(Editor's note: for anyone who cares about why the cover image is different today, it's because round 10 was magic round in Brisbane.)

(It was magic. I didn't go.)

This week started out with an ominous warning by one of my colleagues at work.

"There's been a mandate from the NRL. Head contact and foul play will not be tolerated. Expect tons of sin bins."

Little did I know what that meant (in hindsight, it seemed pretty obvious) until I discovered that in two games of Rugba Leeg on friday night, there had been eight sin bins. But even then, I thought, that was an anomaly. There would be backlash, yes and maybe it'd get walked back. Or enforced differently. Or players would tighten up their technique, somehow.

Nope. No indeed. By the end of the weekend, we had sixteen total send events (including sin bins and send offs).

I've said it before and I'll say it again. The match officials will not be subject to criticism in this column. They were given a mandate (which was demanded by the court of public opinion) and they enforced it. Depending on which angle you evaluate their enforcement of that mandate, they did an outstanding job. They did what they were told - and just following orders to keep your position as a referee is something I can totally get behind.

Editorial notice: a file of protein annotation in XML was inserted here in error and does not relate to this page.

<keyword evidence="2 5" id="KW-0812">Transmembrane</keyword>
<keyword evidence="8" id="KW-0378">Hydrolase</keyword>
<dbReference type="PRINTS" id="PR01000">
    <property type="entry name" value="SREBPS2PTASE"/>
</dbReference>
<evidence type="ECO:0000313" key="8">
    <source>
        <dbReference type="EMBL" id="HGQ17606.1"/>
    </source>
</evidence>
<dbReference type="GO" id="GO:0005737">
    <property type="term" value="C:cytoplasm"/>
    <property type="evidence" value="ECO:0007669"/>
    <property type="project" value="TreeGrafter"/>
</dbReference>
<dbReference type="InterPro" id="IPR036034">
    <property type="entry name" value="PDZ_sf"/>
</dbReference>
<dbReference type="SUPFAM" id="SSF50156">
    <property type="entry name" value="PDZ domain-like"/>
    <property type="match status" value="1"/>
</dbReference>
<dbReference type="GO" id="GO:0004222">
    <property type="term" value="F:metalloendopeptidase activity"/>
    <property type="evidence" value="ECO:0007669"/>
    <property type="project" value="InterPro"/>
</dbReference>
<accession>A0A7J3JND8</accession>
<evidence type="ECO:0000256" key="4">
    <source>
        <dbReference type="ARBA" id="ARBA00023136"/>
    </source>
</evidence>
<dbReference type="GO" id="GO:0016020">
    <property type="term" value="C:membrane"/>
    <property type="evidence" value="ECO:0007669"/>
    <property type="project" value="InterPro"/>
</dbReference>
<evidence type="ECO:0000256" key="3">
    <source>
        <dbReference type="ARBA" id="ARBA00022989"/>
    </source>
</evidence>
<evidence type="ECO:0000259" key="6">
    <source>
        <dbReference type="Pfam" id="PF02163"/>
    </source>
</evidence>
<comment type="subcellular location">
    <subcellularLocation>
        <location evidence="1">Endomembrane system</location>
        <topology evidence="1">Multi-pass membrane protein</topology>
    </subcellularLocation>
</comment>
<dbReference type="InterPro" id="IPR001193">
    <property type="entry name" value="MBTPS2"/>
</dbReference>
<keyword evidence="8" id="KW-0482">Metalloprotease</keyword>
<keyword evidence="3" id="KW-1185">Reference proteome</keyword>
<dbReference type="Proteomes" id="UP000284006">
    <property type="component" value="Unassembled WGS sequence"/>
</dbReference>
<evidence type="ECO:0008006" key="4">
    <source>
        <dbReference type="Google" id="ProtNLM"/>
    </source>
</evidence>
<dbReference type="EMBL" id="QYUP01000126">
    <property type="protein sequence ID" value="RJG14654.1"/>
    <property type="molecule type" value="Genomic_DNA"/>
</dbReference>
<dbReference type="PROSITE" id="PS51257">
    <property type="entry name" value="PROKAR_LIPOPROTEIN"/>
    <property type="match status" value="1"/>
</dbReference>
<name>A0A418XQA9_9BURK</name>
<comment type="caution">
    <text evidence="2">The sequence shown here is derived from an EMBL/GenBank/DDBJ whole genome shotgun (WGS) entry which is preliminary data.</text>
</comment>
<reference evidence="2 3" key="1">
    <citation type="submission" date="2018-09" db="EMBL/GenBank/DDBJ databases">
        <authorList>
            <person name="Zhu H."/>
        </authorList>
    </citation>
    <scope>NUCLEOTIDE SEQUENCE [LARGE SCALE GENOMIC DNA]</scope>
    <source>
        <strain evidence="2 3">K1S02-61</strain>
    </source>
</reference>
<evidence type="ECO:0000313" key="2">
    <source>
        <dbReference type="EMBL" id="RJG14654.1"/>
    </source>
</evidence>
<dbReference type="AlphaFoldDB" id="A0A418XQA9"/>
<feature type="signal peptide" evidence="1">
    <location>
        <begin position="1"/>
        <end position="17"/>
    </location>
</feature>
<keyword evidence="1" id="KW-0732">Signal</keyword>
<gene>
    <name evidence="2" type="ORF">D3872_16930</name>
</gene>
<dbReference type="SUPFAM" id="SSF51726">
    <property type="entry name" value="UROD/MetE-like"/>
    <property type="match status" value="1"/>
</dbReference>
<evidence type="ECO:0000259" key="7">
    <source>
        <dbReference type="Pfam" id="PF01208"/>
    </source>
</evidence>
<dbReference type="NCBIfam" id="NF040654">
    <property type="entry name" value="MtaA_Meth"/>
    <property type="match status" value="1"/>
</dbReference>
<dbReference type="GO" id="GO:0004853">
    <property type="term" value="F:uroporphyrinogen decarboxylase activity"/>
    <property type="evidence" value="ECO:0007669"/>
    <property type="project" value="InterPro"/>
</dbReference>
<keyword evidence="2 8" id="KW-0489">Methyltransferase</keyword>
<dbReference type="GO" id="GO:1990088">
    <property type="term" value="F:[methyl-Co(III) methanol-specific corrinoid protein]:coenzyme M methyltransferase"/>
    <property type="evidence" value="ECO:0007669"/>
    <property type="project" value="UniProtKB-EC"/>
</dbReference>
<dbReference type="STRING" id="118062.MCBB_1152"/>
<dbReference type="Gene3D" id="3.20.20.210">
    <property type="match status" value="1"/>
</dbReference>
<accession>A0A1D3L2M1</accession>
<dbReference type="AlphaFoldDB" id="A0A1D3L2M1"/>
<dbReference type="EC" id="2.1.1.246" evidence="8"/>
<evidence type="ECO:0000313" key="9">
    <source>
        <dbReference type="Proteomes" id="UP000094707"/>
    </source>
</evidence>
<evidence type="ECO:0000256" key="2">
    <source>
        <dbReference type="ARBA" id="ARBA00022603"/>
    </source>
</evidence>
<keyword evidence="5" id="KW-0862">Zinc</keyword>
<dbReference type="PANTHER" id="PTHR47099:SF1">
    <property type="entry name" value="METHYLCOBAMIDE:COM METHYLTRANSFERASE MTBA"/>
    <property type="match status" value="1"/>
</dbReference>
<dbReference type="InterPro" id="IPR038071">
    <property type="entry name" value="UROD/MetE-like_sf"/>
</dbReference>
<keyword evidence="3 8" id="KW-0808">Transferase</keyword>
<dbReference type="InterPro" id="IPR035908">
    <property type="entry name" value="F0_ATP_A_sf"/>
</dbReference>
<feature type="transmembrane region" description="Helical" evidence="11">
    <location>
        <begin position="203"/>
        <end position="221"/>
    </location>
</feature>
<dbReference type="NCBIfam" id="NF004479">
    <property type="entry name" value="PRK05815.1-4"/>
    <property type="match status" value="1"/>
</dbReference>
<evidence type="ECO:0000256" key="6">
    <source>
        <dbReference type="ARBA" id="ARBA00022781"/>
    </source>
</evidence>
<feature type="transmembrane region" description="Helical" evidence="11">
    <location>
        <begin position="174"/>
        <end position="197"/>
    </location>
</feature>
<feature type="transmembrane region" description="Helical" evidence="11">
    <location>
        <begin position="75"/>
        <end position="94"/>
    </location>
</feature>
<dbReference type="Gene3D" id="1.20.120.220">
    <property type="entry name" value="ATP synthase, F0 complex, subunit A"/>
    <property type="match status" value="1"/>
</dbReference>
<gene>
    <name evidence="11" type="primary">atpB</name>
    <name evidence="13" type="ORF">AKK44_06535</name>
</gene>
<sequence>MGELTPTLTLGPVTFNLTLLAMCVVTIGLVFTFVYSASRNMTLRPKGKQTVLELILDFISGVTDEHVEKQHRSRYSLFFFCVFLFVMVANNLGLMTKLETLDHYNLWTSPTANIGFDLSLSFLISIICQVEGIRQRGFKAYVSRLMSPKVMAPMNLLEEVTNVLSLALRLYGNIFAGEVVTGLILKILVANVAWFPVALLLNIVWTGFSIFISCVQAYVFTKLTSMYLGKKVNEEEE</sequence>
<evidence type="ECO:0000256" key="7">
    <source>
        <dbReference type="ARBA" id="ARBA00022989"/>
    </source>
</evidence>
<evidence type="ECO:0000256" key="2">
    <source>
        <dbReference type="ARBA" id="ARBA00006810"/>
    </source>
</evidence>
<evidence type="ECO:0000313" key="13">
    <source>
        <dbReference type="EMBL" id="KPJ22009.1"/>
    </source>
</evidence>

Especially when you consider the NRL sold two of its match officials down the river for officiating errors. I know what it's like for your organisation not to support you as an individual. How could you go on in that role knowing that as soon as you made a mistake, you'd be pilloried by your own side. You'd leave as soon as a better gig lined up, perpetuating the cycle of 'poor' officiating.

Sometimes it seems like the NRL as an organisation struggles to put two and two together.

There's lots of different directions the conversation about Rugby League and physicality can be taken in. It's not just two sides, there's lots of angles. There are things we haven't discovered yet. What has emerged in the last ten years is that physical sports and concussions are a gateway to brain damage. All Rugby League fans should google "Chronic traumatic encephalopathy" - otherwise known as CTE.

I'm not going to post the medical images here, but it's ugly.

It is an ugly truth, now in the limelight. Contact sports like the ones Australians have enjoyed, are gateways to brain injuries in post-career.